Thousands of B.C. students will not be getting report cards for this school year and provincial exams are being modified to make them easier to mark as teachers begin the second week of their full strike.
Report cards have not been deemed an essential service, so teachers will not be required to complete them. Provincial exams were declared as essential, with teachers required to invigilate, but not mark, the Grade 10 and 11 provincials.
“Based on concerns raised by a number of superintendents related to quality and validity of the marking for Social Studies 11 and English 10, the decision has been taken to alter the sections that students will be responsible for completing related to these two exams,” a letter to superintendents from a deputy education minister says. The changes mean students will mostly complete only multiple choice answers rather than written sections of these exams, making it easier to mark the exams.
As far as final marks are concerned, the Labour Relations Board ruled Friday that the most recent Grade 10 and 11 marks would be reviewed by the classroom teachers, who must report any changes to the district. In effect, this means that Grade 10 and 11 marks would stand as of the last date that marks were entered into the computer reporting system, unless the teacher adjusts them.
Whether or how those grades will be communicated to parents remains up in the air, but the superintendent of schools in Surrey, B.C.’s largest district, said in a letter that report cards are not possible under a full strike.
“Unless there is some small miracle, the school year does seem to be all but over with the exception of writing the remaining provincial exams,” Jordan Tinney says in a letter to parents. “The information that we need to produce report cards is in the hands of teachers and they are on strike. The support staff we normally have to help us develop and print report cards are also honouring the picket lines and are not at work.”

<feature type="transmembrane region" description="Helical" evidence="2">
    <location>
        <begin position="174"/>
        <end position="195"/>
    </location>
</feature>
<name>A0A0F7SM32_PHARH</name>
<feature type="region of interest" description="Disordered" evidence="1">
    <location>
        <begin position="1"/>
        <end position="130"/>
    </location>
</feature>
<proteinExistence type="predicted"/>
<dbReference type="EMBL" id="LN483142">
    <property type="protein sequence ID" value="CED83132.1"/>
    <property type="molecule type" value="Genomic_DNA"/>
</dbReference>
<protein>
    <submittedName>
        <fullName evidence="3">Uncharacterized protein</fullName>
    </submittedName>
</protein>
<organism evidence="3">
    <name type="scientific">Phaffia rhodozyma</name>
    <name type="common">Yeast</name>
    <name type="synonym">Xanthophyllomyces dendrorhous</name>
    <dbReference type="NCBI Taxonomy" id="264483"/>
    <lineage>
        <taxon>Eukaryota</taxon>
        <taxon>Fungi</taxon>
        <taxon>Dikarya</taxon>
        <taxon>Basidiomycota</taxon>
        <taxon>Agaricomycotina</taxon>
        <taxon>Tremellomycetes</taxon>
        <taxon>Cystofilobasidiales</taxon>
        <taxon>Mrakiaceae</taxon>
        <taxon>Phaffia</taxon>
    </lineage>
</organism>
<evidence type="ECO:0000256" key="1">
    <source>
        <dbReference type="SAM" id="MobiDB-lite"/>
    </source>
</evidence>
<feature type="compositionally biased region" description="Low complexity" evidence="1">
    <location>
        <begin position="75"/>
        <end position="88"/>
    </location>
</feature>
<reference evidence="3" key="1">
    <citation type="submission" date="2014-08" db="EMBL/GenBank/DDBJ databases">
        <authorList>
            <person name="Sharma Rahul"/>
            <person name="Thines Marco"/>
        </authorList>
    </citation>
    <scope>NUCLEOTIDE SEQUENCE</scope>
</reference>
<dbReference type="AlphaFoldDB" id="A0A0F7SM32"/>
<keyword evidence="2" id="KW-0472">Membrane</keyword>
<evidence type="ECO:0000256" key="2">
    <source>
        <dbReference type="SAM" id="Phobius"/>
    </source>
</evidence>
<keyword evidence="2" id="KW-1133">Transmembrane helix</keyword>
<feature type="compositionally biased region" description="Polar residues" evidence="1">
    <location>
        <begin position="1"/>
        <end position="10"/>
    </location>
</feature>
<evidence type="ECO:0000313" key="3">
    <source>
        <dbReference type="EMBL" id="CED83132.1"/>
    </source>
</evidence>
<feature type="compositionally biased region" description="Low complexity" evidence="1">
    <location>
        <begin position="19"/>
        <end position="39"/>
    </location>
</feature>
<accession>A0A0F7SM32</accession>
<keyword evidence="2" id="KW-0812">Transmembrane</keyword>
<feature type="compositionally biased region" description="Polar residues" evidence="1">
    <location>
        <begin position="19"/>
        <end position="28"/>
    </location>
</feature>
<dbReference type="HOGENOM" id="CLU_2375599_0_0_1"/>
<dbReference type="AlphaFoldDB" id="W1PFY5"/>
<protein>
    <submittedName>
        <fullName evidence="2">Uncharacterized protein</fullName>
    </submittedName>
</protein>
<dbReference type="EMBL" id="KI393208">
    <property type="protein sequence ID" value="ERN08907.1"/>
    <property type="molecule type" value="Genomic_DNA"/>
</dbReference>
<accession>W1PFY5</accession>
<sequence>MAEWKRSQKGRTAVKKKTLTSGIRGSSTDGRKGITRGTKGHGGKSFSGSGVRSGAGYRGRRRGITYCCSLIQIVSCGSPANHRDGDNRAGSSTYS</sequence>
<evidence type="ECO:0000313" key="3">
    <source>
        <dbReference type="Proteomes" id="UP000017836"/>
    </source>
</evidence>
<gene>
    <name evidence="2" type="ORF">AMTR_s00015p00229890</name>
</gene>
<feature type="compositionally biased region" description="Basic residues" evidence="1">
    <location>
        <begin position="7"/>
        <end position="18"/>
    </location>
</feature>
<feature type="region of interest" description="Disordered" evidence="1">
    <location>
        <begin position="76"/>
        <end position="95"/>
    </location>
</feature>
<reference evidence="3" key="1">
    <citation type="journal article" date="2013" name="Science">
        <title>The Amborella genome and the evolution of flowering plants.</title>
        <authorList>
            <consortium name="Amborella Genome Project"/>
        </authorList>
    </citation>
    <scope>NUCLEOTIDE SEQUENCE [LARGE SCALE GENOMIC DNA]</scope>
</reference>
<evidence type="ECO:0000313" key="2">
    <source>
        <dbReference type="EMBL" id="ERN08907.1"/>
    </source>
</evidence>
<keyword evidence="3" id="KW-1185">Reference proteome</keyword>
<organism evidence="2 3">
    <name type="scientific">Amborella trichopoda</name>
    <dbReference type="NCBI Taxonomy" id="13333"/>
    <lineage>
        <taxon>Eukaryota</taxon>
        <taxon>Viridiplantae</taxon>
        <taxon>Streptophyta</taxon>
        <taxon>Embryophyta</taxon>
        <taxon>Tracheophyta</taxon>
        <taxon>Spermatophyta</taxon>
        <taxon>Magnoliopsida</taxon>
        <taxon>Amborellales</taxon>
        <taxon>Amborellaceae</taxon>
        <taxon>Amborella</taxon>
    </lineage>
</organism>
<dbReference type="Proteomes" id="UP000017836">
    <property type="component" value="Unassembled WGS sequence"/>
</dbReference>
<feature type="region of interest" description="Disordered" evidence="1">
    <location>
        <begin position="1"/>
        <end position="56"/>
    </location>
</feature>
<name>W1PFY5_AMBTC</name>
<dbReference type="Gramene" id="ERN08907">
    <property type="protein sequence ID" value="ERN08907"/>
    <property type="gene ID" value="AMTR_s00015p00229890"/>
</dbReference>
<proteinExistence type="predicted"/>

With no end in sight to the labour dispute, teachers tried Monday to find another mediator, after their first choice Vince Ready, said he was “too busy” and declined the job on Sunday.
B.C.’s teachers launched their provincewide strike last week, after 16 months of failed negotiations. The two sides are within one per cent on their wage offers. The government is offering seven per cent over six years, the union wants eight per cent over five years. The BCTF wants a $5,000 per teacher signing bonus and the government is offering $1,200.
The union is also seeking:
• A $225 million annual fund to hire new teachers and deal with class size and composition issues, after winning a B.C. Supreme Court case this year that said the government had illegally stripped the right to bargain class size and composition issues from the teachers’ contract in 2002.
• Another $225 million fund to deal with retroactive grievances by members, as well as to pay for improved medical benefits, professional development and preparation time.
The government is offering to continue a $75 million Learning Improvement Fund, and says it can’t afford the BCTF’s terms.
A one per cent increase in total teacher compensation (salary and benefits) costs approximately $30 million per year, the Ministry of Education says.
In the strike so far, the employer has saved $122.4 million, $48 million due to four stage one closure days, $60 million due to five full strike days and $14.4 million due to a 10 per cent pay cut imposed before the full strike. If schools remain closed through the end of June, total savings will be more than $168 million.